Big History in India

Big History in India

Big History in India


Five new partner schools will be the first to pilot the Big History Project in India, the innovative educational initiative co-founded by Macquarie University's Professor David Christian and Bill Gates.

Macquarie University's Vice-Chancellor Professor S Bruce Dowton formalised the partnership agreements with the Dhirubhai Ambani International School and the Akanksha Schools, two of the five new schools, on a recent education mission to India.

The Vice Chancellor was accompanied by the then Education Minister, the Honourable Christopher Pyne MP. The Australian delegation to India led by the Minister included nearly forty high-level representatives from government, industry and education institutions.

The school relationships began in January 2015 when Andrew McKenna, Executive Director of the Big History Institute, met with the schools during his visit to India for Australian Business Week in India. The engagement of the Big History Institute with India is part of a strengthening relationship that Macquarie University is building with the world's largest democracy. 

"It was a tremendous opportunity to meet with schools and principals at an important time for India," McKenna says. "India has a significant focus on education to reach the India@75 goals and this is happening within the context of an invigorated Australia-India relationship following the momentum created by the new Modi Government."

The Big History Institute's new partners will bring Big History Project to high school students and spark the imagination of young people using an online learning platform that challenges them to investigate the history of the universe.

"India has over 200 million school students. We are excited by the start of this pilot and the opportunity to introduce Big History to students across India," McKenna says.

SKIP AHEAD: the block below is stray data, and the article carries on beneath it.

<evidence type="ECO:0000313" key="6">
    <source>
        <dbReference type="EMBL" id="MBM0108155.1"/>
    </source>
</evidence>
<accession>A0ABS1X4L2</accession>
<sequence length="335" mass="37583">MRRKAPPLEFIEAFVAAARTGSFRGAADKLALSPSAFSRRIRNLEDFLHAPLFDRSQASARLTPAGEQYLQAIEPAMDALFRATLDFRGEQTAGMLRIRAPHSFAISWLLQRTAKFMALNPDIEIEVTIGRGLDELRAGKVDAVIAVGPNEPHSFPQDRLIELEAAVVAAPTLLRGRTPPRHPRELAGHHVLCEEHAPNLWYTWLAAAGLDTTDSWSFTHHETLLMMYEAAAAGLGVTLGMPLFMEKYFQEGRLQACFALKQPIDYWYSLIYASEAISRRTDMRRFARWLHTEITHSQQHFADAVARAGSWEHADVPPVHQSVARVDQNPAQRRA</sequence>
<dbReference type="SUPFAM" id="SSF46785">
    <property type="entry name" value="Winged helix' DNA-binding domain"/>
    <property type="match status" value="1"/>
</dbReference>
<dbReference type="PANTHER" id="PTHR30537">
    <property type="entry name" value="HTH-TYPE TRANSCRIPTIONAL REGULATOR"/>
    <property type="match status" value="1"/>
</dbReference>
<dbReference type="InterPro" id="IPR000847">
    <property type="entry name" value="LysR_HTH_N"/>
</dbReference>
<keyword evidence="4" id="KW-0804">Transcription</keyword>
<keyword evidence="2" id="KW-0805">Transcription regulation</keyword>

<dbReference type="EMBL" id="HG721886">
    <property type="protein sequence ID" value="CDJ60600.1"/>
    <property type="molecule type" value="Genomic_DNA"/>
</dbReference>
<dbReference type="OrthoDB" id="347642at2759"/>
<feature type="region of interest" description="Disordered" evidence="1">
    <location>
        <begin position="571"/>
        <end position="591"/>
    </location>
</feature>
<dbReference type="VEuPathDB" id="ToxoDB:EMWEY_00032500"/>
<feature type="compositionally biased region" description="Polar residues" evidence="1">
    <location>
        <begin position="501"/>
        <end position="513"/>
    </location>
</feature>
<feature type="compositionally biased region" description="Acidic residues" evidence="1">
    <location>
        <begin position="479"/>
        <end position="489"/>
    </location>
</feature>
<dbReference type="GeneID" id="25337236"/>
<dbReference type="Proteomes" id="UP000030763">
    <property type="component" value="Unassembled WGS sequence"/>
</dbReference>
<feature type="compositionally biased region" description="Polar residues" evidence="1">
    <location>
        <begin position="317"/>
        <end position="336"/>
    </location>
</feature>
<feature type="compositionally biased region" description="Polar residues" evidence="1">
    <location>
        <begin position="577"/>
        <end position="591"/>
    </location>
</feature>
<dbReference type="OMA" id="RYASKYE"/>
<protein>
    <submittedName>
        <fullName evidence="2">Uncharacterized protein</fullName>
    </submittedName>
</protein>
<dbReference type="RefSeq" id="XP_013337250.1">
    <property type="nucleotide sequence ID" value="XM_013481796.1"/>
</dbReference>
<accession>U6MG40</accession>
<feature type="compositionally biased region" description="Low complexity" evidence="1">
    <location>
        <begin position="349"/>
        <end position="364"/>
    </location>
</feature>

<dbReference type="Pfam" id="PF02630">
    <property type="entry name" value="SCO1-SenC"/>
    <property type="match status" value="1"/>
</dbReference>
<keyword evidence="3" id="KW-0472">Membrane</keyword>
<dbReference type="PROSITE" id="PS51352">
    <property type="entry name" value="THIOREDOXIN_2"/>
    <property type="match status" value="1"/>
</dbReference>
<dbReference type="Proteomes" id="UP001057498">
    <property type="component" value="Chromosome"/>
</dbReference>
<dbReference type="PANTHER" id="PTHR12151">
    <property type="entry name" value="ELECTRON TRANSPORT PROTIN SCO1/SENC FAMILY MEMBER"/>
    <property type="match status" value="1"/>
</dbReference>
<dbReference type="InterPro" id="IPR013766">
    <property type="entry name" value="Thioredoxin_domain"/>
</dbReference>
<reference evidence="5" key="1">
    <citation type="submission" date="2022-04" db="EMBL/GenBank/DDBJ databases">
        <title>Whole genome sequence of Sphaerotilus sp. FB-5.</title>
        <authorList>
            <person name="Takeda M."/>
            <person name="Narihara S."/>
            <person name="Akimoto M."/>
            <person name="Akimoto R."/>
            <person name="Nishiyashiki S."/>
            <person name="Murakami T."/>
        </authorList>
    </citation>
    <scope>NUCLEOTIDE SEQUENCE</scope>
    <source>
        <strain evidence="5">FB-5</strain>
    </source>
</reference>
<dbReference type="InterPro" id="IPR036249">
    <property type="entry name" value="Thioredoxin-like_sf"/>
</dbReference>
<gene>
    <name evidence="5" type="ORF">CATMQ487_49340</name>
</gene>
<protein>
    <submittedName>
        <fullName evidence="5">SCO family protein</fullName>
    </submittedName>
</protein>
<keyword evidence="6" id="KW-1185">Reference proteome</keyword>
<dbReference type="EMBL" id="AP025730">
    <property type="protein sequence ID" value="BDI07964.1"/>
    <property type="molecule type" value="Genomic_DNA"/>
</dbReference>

In 2015, the number of schools teaching Big History increased to over 1000 globally. Student and teacher response has been extremely positive across the United States and Australia.

"Students enjoyed the course so much they would talk about it at home for hours on end," says a passionate Big History teacher. "It stimulated academic discussion between parents and students at home. It also sparked critical thinking and the exploration of knowledge in the classroom."

Education Leader at the Big History Institute, Tracy Sullivan, recently conducted a Professional Development Day in Mumbai for teachers and principals taking part in the current pilot and those interested in taking part in the expanded pilot next year.

"The enthusiasm of Indian teachers to provide meaningful, exciting and innovative learning experiences for their students has been phenomenal," Sullivan says.

"Principals and teachers have recognised the power of Big History to develop students' critical thinking skills to address complex problems across disciplines. Identifying how studying Big History meets the need for their students to have a strong grasp of the skills enabling them to be successful thinkers, empowered in the workplace and effective global citizens."

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